Education Equity a 140-year fight
New York has the most segregated schools in the country, according to the UCLA Civil Rights Project. Congressman Mondaire Jones is one of the leading House Democrats introducing the Strength in Diversity Act. This proposal sets out to help fulfill the promise of equity in education by supporting districts that are developing, implementing, or expanding school diversity initiatives.
The Strength in Diversity Act is designed to carry out Brown v. Board of Education’s unfulfilled purpose to provide fair and equal access to education for all children. Jones, a Rockland native and educated in the East Ramapo School District, knows firsthand about its inequities. The Strength in Diversity Act would establish a grant program that provides federal funding to support voluntary local efforts to increase schools’ diversity. In other words, a financial incentive to do the right thing.
Blacks in Rockland County have been on a treadmill to obtain educational equity since 1880. Jones is taking on a 140-year fight that has rendered the East Ramapo Central School District in Rockland County the “Last Disintegrated School District.” According to Jones, 97% of public school students are Black and Hispanic, and East Ramapo is one of America’s most segregated school districts.
The fight for fair and equitable education did not begin with Brown. Thurgood Marshall is a fearless civil rights lawyer for the NAACP who took on Brown v. Board of Ed. and won. Little is known of his battles eleven years earlier in a small segregated community. Hillburn, a stone’s throw away from where Jones grew up, was segregated. There were two schools and two churches, one black one white. In 1943, Marshall was summoned to Hillburn by the local NAACP to help striking Black parents fight segregation at Brook S
Since 1880, this segregated school was the first place of education for Blacks and children of color. Brook School was not unlike any other separate but equal school. Its curriculum sent a mixed message to its students to embrace the notion that they were inferior even though their teachers exemplified excellence. Black educators, graduates of Talladega College came to Rockland to improve Rockland Blacks’ plight in the early 1900s.
Black children in Rockland County and other children of color know firsthand, segregation was not just a southern problem. Segregationists and those who established the segregated school system in Hillburn did not want the federal government or anyone to tell them how to run their segregated school system. New York State had outlawed segregated schools in 1938, but Hillburn ignored the law and decided to keep their segregated schools. Local officials went so far as to gerrymander, control the boundary lines, to stop Black students of Hillburn from attending the Main School, the school for the white children of Hillburn.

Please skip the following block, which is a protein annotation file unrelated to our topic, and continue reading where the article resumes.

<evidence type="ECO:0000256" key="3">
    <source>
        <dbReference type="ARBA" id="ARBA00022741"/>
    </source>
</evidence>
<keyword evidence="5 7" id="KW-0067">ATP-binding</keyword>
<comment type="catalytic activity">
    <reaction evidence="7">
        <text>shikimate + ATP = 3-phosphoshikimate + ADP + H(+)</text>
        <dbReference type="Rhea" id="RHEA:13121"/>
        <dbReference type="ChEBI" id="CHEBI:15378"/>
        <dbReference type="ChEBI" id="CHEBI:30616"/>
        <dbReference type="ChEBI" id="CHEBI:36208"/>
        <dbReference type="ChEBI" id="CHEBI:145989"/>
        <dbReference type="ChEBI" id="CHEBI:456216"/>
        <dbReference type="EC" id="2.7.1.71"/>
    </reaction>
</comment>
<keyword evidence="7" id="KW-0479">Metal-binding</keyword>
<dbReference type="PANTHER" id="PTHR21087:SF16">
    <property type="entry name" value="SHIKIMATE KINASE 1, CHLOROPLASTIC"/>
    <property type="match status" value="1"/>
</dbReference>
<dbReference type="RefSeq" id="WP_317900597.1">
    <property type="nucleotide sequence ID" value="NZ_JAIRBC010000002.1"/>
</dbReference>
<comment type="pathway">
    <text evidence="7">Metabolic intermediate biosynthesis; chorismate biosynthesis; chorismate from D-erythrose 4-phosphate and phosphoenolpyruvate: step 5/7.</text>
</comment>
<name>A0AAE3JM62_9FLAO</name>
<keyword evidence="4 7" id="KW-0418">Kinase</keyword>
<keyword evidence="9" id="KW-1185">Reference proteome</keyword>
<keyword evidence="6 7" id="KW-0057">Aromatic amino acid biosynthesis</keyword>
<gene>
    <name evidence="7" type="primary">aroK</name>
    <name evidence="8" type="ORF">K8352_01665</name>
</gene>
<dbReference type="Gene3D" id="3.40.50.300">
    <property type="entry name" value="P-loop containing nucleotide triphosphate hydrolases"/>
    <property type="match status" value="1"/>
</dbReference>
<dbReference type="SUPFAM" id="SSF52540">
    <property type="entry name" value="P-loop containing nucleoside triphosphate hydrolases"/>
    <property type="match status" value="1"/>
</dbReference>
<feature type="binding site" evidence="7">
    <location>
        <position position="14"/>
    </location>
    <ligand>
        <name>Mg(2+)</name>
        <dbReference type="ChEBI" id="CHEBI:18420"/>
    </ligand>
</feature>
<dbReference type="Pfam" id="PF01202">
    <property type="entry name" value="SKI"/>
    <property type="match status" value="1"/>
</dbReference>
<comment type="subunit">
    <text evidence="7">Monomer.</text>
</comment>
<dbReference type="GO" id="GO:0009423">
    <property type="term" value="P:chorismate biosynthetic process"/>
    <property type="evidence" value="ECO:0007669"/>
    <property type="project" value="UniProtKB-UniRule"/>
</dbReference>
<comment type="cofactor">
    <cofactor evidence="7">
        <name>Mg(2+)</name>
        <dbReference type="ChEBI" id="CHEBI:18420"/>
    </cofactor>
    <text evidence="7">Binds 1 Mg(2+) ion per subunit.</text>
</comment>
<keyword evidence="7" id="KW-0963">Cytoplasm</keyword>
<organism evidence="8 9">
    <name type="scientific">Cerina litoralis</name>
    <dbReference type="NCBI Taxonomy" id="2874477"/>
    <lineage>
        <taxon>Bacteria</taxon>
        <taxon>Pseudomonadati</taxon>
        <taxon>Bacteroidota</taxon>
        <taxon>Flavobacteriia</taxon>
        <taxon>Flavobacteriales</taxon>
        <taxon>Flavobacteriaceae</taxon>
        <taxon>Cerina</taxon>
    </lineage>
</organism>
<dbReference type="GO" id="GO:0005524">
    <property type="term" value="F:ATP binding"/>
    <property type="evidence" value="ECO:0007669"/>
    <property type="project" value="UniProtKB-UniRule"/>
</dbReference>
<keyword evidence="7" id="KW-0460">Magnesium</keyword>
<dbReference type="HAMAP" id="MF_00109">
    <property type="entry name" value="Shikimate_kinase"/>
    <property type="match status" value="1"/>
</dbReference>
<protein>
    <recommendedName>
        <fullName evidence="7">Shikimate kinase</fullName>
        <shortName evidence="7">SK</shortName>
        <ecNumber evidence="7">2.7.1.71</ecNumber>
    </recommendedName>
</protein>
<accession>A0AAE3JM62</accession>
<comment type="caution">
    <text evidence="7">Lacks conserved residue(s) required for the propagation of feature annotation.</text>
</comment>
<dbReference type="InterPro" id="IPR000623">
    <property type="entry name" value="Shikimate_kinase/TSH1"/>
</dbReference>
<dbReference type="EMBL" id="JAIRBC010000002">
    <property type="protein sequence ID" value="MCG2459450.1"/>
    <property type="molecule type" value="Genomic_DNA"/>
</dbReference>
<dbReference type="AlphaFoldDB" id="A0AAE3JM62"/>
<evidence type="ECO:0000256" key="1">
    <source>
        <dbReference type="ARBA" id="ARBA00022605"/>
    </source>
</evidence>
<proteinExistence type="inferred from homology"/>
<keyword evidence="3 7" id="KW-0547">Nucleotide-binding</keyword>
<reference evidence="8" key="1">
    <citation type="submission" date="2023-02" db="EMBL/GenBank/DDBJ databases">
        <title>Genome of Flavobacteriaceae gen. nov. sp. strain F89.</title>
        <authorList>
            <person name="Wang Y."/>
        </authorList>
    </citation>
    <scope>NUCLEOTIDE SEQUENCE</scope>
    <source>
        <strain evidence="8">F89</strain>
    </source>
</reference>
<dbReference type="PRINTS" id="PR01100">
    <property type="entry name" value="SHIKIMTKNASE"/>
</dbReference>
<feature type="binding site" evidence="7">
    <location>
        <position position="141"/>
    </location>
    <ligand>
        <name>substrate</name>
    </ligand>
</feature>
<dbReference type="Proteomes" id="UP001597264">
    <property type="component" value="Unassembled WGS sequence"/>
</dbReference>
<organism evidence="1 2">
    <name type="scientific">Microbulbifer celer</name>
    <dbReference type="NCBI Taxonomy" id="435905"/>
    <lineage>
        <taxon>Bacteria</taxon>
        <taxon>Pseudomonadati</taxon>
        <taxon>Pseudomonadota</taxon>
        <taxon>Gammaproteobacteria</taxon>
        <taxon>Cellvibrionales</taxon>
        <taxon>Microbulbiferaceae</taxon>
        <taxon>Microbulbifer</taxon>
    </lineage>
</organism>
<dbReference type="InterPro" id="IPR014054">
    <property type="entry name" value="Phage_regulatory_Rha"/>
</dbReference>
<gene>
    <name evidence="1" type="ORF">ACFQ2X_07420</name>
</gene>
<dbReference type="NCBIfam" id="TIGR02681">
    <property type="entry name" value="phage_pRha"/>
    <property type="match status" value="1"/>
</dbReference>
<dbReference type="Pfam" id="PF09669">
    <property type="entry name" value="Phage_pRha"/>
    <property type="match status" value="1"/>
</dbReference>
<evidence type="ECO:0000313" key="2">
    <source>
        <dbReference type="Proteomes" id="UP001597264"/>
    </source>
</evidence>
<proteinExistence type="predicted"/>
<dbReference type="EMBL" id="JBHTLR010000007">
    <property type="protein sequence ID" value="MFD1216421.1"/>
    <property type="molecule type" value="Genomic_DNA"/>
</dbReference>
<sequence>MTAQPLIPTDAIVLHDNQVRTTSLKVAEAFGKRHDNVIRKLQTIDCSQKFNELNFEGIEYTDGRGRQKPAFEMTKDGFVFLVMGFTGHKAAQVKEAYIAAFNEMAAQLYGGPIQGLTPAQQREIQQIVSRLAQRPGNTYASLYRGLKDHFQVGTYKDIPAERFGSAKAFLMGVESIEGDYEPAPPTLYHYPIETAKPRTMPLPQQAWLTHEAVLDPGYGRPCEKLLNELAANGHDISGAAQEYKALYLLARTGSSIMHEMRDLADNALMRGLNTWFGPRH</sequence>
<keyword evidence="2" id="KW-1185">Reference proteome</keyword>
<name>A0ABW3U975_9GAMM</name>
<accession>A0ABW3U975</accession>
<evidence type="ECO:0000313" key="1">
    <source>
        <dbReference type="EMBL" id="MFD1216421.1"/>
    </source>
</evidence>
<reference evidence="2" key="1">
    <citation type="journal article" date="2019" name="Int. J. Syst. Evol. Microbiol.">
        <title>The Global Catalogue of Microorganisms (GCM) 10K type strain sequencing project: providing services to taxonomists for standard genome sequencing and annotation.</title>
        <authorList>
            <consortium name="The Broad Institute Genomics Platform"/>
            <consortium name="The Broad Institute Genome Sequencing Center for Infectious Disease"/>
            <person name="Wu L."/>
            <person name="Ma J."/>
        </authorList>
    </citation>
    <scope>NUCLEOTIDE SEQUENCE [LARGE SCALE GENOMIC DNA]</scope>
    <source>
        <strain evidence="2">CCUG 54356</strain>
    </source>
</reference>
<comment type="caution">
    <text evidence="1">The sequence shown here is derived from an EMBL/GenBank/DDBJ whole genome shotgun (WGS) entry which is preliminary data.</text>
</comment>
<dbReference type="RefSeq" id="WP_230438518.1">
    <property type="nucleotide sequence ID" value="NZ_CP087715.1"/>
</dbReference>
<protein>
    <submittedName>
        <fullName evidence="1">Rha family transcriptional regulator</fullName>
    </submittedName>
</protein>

The Brook School and Hillburn New York’s courageous Black parents’ battle to end segregation in their small upstate town is a story missing from the pages of American history books. Brook School was New York’s “Last Disintegrated School.”
Rockland County’s plan to deal with segregation in the early 1970s was the typical one-way plan, bus black children into white neighborhoods. For example, the East Ramapo School District bused black children from the segregated so-called “Hill” Section of Spring Valley into white neighborhood schools. Discriminatory housing patterns fostered a racial divide that kept schools segregated. Today it’s no wonder East Ramapo Central School District in Rockland County is 97%, Black and Latino. It’s the Last Disintegrated School District in Rockland.
Ironically, Rockland County would become crucial in setting the groundwork for the strategy in the landmark 1954 case Brown v. Board of Education. Even more pivotal now, Jones’ legislation can potentially bring much needed financial resources to the East Ramapo School District.
Alice T. Crowe is a writer, filmmaker, and producer of Secrets of the Hollow: Last Disintegrated School, a documentary film directed by Alicia M. Crowe, narrated by Chuck D, leader of the legendary hip-hop group, Public Enemy. Music composed by Sam Waymon, award-winning music composer, and brother of music icon Nina S
Alice T. Crowe- Opinion columnist
My passion is correcting the missing pages in our history books. Secrets of the Hollow is my latest film series. The first segment, Last Disintegrated School, the untold story of Thurgood Marshall’s fight to desegregate the Brook School in Hillburn, NY, in 1943. This untold story happened eleven years before Brown v. Board of Education. Infobase distributes Last Disintegrated School. Visit my website for information at www.acroweflyz.com. I am currently editing the revised edition of my book, How to Get Black on Track. Follow me on Twitter.